Of course, far more data has come to light thanks to the FOIA lawsuit prompted by a group of committed physicians, scientists, and lawyers targeting transparency. Much of the mainstream media forget what objective journalism meant during this pandemic—there were too many powerful financial, business, high-brow academic, and government forces at play perhaps—in America as in much of the world, money, and power can talk and everything else at times walks.
Back to Ms. Finley, she refers to evidence herself such as a Lancet study estimating that the COVID-19 infection fatality rate for the under 18 cohort equals between 0.0023% and 0.0085%—that is “2.3 to 8.5 of every 100,000 children who get infected will dies. Rates are lowest among those 5 to 11.”
Furthermore, the WSJ writer shared a CDC report that from October 3, 2020, to October 2, 2021, the total number of deaths associated with COVID-19 among children ages 5 to 11 was 66, the exact same number as died from suicide, “which is an exceedingly rare among this age group.” Furthermore, she compares the deaths for this age cohort from unintentional injury at 969 and from murder at 207.
Finley goes on with the comparisons looking into polio with 1 in 200 infected in children and a measles fatality rate of between 0.1% and 0.3% hence “why childhood vaccinations are recommended for both.”
Looking at another common virus furthermore, Finley reports for the pediatric cohort between ages 5 and 11 the hospitalization rate is 50% higher for the flu than for COVID-19 and the associated multisystem inflammatory syndrome combined.
Of course, child hospitalization has been on the rise with Omicron but as TrialSite has also indicated they remain quite low comparatively speaking—Finley writes “80% lower than among young adults.”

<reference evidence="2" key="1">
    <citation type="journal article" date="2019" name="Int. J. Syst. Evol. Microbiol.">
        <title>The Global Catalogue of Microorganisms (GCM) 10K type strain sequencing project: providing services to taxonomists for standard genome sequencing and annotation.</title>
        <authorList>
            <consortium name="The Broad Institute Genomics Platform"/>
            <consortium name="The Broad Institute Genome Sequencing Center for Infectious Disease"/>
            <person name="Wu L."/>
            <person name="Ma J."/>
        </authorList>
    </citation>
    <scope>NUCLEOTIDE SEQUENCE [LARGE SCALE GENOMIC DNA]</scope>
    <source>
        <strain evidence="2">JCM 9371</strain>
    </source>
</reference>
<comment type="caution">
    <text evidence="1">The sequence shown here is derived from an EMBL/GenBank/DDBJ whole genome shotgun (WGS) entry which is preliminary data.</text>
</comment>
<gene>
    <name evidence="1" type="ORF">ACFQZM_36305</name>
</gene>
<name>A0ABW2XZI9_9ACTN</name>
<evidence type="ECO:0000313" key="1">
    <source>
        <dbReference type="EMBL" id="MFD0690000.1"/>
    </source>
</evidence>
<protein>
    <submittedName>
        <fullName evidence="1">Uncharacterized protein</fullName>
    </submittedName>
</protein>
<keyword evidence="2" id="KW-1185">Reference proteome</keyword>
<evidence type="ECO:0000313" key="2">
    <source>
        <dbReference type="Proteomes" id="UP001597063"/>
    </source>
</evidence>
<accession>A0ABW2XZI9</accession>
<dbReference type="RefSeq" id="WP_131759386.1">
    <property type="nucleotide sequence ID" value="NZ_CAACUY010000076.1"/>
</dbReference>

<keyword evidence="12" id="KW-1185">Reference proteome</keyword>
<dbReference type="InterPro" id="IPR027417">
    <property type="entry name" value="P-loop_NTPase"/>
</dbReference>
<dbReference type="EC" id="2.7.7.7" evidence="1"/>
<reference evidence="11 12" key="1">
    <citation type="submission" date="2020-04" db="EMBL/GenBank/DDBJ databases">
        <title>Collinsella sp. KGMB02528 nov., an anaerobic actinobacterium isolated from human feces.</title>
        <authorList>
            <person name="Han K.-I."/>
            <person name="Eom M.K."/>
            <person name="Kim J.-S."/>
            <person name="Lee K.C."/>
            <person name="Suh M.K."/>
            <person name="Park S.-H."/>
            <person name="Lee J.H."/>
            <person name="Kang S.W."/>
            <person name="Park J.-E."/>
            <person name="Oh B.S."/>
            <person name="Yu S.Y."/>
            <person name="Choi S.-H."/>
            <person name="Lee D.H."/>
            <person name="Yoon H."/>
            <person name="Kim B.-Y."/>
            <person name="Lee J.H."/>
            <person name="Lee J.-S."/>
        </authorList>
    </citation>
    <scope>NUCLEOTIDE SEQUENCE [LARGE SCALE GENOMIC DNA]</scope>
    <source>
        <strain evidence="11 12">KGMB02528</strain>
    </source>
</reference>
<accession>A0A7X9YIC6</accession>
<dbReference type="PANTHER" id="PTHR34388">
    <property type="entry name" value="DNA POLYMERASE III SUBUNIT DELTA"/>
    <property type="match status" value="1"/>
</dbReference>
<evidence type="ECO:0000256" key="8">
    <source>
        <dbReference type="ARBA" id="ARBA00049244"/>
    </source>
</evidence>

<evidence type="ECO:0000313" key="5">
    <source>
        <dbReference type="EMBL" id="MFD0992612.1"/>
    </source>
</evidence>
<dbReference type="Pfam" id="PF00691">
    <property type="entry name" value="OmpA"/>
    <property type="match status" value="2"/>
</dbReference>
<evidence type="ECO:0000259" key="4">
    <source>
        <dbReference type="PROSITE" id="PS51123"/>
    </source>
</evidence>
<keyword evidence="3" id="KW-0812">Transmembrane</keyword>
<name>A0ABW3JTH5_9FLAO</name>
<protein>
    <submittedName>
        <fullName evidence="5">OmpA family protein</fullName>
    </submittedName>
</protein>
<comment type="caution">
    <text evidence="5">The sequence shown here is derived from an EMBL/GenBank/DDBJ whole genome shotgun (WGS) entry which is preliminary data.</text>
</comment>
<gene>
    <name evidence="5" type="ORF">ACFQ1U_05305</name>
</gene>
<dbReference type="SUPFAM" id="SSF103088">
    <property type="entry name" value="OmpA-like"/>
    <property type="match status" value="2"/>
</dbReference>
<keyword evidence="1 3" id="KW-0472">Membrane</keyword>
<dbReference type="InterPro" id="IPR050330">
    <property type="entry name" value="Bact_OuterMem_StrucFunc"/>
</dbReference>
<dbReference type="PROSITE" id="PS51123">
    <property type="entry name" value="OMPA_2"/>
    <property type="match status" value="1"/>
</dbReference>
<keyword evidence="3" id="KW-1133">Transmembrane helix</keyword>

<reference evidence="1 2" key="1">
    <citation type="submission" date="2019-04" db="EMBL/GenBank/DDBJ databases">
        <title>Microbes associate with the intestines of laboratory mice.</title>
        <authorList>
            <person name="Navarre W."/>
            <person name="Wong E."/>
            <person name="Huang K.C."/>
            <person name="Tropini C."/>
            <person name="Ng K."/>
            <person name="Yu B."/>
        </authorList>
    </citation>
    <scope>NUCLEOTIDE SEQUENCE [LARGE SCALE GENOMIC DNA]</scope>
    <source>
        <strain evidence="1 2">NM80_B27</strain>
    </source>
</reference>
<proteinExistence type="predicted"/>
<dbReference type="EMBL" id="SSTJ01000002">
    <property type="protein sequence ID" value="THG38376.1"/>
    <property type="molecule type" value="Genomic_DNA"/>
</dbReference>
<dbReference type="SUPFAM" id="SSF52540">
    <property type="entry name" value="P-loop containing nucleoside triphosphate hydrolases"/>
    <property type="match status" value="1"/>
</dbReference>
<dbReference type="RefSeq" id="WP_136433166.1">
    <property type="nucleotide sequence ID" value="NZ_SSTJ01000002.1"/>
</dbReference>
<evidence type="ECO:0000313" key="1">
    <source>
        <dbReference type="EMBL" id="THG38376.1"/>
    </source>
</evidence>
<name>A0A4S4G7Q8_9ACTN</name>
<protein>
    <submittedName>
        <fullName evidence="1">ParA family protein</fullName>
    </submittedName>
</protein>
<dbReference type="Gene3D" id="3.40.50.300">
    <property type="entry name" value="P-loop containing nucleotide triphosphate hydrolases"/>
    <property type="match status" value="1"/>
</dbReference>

What about Vaccine Efficacy?
Here the WSJ author raises other concerning data points about the current early stage COVID-19 vaccine products. While the mRNA-breakthroughs represent serious potential for new therapies and vaccines over time, and they most certainly have reduced hospitalization and death rates adding value and having a place in the war against a pathogen like COVID-19—they also come with heightened safety risks, especially for young males under 40. But due to waning vaccine effectiveness (durability) starting with the Delta variant with worse performance under Omicron wholesale enforced mandates raised serious concerns about general civil liberties with an overreaching government exploiting a pandemic for its own gain.
Finley shares “The FDA authorized the emergency use authorization last October” for BNT162b2 for the 5 to 11 age cohort after one small study finding a 90% relative risk reduction effective rate yet the durability of the impact was volatile—with the vaccine’s efficacy rapidly waning. This effectiveness performance worsened with the advent of the Omicron variant.
Ms. Finley continued to refer to other studies in one case showing that “vaccinated children were more likely to catch COVID than the unvaccinated.” She suggested that natural immunity may possibly explain this away. And she reminds the WSJ reader that the CDC estimates at least 58% of children under the age of 18 “had infection-induced antibodies as of January.”
Raising the statements of recent Pfizer’s CEO toward the end of her piece, no one interested in this topic should miss Ms. Finlay’s conclusion in the WSJ. Follow the link to the piece.